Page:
It wasn't even the first proper corner, it was just the curving exit of the pit lane at the Circuit Ricardo Tormo. But that bend was all it took for a wave of relief to wash over me and a smile to materialize. I'd been nervous about this moment, because the very first time you add some lock and really feel what the steering is like in a new car is a big one. Particularly in a Porsche 911.
Just to recap briefly, the 992 is the eighth generation of Porsche's iconic, rear-engine sports car. Manual-equipped and base models will come later, so right now there is just a choice of the $114,250 Carrera S or $121,650 4S, with a new, eight-speed, dual-clutch gearbox. The engine remains broadly similar as the one in the car it replaces, albeit with more power and torque. The 3.0-liter, twin-turbo flat-six now produces 443 horsepower at 6,500 rpm and 390 pound-feet of torque between 2,300 and 5,000 rpm. A dash to 60 miles per hour from a standstill can now be covered in as little as 3.2 seconds in a Carrera 4S packing the Sport Chrono pack, although a standard Carrera S only lags 0.3-second behind that. The steering is 11 percent quicker -- 6 percent if you spec the optional rear-wheel steering -- and the front track is noticeably wider, while the adaptive dampers (PASM) are now infinitely adjustable with a broader operating window.
That's all very impressive, but until you get behind the wheel you don't know what sort of driving experience these facts and figures will all add up to. And I didn't want another 991 moment. I remember driving the previous iteration of the 911 across Wales for the first time when it was new and thinking, "What have they done?" The 991 improved with time, but you want it to be right from from the get-go.
Which is why that first input at the end of the pit lane felt so good: it instantly communicated so much positive information about the demeanor of the 992. There was real weight to the steering combined with a startling agility, partly from the 1.6-inch wider front track and partly from the optional rear-wheel steering fitted to the Carrera S I was in. And things only improved from there. Given that this is not a product of Porsche's famed GT department, the 992 felt incredibly at home on track. A tenacious front end allied to a feeling of a very short wheelbase that could be adjusted easily all the way through the corner. On the exit there was also more than enough instantly available torque to move the rear end around.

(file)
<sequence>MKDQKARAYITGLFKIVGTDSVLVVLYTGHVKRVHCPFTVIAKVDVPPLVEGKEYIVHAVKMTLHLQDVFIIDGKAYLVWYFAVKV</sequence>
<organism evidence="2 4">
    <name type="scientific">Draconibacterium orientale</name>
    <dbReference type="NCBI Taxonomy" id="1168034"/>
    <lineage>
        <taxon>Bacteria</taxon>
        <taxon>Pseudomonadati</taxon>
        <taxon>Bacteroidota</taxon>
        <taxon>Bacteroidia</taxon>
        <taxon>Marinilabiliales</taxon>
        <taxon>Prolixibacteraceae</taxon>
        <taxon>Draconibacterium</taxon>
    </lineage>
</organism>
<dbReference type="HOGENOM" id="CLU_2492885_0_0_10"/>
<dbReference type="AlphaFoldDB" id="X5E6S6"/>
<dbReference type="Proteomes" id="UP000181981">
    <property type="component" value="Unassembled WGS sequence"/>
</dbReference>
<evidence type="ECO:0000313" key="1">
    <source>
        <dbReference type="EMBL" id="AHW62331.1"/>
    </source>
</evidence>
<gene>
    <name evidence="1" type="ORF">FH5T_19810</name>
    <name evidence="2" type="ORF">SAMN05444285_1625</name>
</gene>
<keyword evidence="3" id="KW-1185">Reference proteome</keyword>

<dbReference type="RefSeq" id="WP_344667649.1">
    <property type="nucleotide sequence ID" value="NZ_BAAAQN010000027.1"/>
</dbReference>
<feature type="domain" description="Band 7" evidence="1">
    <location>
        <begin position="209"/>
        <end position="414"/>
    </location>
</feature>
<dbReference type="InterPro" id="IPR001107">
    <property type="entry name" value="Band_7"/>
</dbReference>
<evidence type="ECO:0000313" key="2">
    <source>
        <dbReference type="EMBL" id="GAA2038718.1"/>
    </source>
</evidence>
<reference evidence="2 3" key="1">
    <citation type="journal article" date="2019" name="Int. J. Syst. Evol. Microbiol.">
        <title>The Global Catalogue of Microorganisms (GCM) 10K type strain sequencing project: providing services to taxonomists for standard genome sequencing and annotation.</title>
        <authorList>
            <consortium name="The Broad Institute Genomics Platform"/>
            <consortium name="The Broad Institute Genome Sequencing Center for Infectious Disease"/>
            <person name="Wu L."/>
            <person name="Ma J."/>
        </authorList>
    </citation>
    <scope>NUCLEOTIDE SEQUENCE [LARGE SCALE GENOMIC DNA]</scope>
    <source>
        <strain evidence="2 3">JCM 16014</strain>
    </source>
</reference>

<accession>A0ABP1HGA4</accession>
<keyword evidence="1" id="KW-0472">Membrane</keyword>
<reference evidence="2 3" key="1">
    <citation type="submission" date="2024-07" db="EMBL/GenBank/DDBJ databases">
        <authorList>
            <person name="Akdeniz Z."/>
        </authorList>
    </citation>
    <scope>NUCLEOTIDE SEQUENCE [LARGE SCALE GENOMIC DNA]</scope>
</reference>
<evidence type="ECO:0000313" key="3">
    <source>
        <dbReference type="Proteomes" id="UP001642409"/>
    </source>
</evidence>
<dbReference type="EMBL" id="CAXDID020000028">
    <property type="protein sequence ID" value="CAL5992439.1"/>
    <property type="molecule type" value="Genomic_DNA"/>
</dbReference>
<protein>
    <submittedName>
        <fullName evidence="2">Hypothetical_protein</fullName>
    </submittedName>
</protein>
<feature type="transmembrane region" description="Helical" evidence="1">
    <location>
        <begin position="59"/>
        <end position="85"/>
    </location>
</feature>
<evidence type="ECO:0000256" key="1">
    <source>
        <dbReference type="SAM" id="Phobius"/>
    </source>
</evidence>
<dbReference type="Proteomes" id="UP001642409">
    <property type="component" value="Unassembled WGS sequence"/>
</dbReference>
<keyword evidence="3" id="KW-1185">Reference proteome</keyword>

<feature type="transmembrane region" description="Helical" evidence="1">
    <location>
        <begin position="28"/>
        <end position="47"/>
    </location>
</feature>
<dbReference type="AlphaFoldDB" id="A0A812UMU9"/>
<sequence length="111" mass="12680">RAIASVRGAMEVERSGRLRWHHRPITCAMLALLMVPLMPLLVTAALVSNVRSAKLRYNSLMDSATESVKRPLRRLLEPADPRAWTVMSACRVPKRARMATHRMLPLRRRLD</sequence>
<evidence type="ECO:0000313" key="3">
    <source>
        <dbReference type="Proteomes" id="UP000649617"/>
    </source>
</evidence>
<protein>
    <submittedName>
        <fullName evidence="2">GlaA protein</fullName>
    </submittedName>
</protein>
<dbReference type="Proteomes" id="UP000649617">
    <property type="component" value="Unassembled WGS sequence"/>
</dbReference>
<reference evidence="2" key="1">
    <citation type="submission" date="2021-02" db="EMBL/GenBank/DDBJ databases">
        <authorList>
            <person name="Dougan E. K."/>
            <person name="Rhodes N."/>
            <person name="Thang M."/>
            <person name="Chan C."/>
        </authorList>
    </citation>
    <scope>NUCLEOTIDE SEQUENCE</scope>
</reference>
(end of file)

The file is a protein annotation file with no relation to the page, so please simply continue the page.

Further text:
By lap two, on a circuit that I'd never driven before in a car that I had only stepped into a couple of minutes earlier, it felt completely natural to be pushing the tires to their limits. The new 911 was pulling off that most difficult of tricks: giving you confidence from its huge grip but also letting you feel deeply involved in the process of wringing the most from the chassis.
The other relief was that it sounded good from inside the car. Standing on the pit wall as the cars went past, there was very little to get excited about, with the exhausts emanating a rather quiet, breathy sound that lacked any real sense of edge. Not unpleasant, but hardly exciting, either. This is quite probably a result of the new particulate filters that legislation decrees must be fitted to the new cars. From behind the wheel, however, the flat-six has a much richer, more detailed note to it. It's not naturally aspirated, spine-tingling, top-end-wail good, but it's much more interesting and enjoyable than I'd feared.